Scott Erickson's '06 Mustang GT
Scott Erickson's love affair with the Mustang began at an early age. By the time he was 3 years old in 1966, he could point them out on the freeway or in a parking lot. That attraction for the first-generation Mustangs continued when he was older. "I had a roommate in the early '80s that had a '67 fastback and she let me drive on a regular basis," he recalls. "I loved that car!" It wasn't until 1995 when the SN95 Mustang was introduced that Scott came close to finally putting a Mustang in the garage. "We wanted to buy a new Mustang GT, but after going to the dealer and testdriving one with my knees pressed into the dash, I decided that it was too uncomfortable of a car for a 6-foot, 3-inch-tall driver."
The thought of purchasing a Mustang remained dormant until Ford introduced the S197 Mustang. "I first saw the concept car at the 2003 L.A. Auto Show," he recalls. "It was a red convertible on a revolving pedestal that had an immense crowd all around it with camera flashes coming from all angles. The car was stunning." It wasn't until three years later, however, that Scott and his wife Regina actually purchased a Mustang. "We actually had no plans of buying the car," Scott remembers. "We were out looking for a new Ford Excursionto replace our Expedition." Not finding the vehicle they wanted, Scott and Regina were about to leave the dealership when Scott suggested that they should take a quick look at the Mustangs on the lot. Scott and his wife both told the salesman that they had no intention of purchasing a Mustang, but the salesman sensed that perhaps this was the vehicle they really wanted. He gave them the keys and told them to start it up. After letting them listen to the V-8 and sitting in the leather seats, he suggested they go for a short drive. Needless to say, Scott and Regina left the dealership driving their brand-new Mustang, a Performance White five-speed GT.
The Process Begins
Since Scott's wife needed the new car, it was his intention to keep the Mustang relatively stock so that she could use it as a daily driver. However, those good intentions quickly evaporated almost as soon as they got the Mustang home. "We got back from the dealership at 9:30 p.m., and I was online looking for custom stuff until about 3 a.m.," Scott remembers. "I had the car at the exhaust shop at 10 the next morning." That first mod, a Magnaflow exhaust system, was the start of what became an obsession. Scott became afflicted with a disease common to many Mustang owners: the mod bug. After adding a few more custom parts and entering their first car show, Scott and Regina made the decision to turn the Mustang into a full blown show car.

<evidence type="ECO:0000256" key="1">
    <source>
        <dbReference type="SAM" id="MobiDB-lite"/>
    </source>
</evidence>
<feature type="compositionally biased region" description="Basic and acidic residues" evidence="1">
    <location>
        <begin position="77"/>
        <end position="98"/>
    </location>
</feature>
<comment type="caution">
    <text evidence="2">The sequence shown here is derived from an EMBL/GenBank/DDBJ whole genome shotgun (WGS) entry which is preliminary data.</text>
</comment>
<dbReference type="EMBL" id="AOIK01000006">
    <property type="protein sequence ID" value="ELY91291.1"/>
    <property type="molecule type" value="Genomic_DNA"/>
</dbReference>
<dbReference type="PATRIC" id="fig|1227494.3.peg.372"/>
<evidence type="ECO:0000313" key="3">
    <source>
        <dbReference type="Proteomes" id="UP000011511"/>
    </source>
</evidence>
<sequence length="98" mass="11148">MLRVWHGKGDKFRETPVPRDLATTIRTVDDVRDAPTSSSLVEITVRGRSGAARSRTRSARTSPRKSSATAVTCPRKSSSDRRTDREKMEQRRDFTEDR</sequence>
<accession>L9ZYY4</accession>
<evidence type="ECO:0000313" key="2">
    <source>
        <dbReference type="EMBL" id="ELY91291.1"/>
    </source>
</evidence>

With visions of the Mustangs of his childhood in his mind, Scott began drawing up various designs of what he wanted the Mustang to eventually look like. He couldn't seem to find exactly what he wanted in a complete body kit and wanted something unique that no one else would have, so he began piecing together individual parts to get the look he desired. "I especially loved the look of the Shelby GT350s and 500s, and began looking for pieces that resembled those cars." His search resulted in the addition of a Classic Design Concepts chin spoiler, a Cervini's rear ducktail spoiler, an Agent 47 lower grille with brake cooling duct, 3dCarbon headlight splitters, and several pieces from Street Scene Equipment, including a grille with center foglights, sidescoops, and rear valance. Stripes were next on the agenda, but again, Scott wanted something unique that no one else would have. "I didn't want two stripes, especially in red or blue, as I knew that look would become 'dime a dozen,' and I wanted the car to really stand out," he said. He finally decided on a triple-stripe design painted in Titanium Metallic Gray. As a final touch, thin red pinstripes were added for an extra bit of color.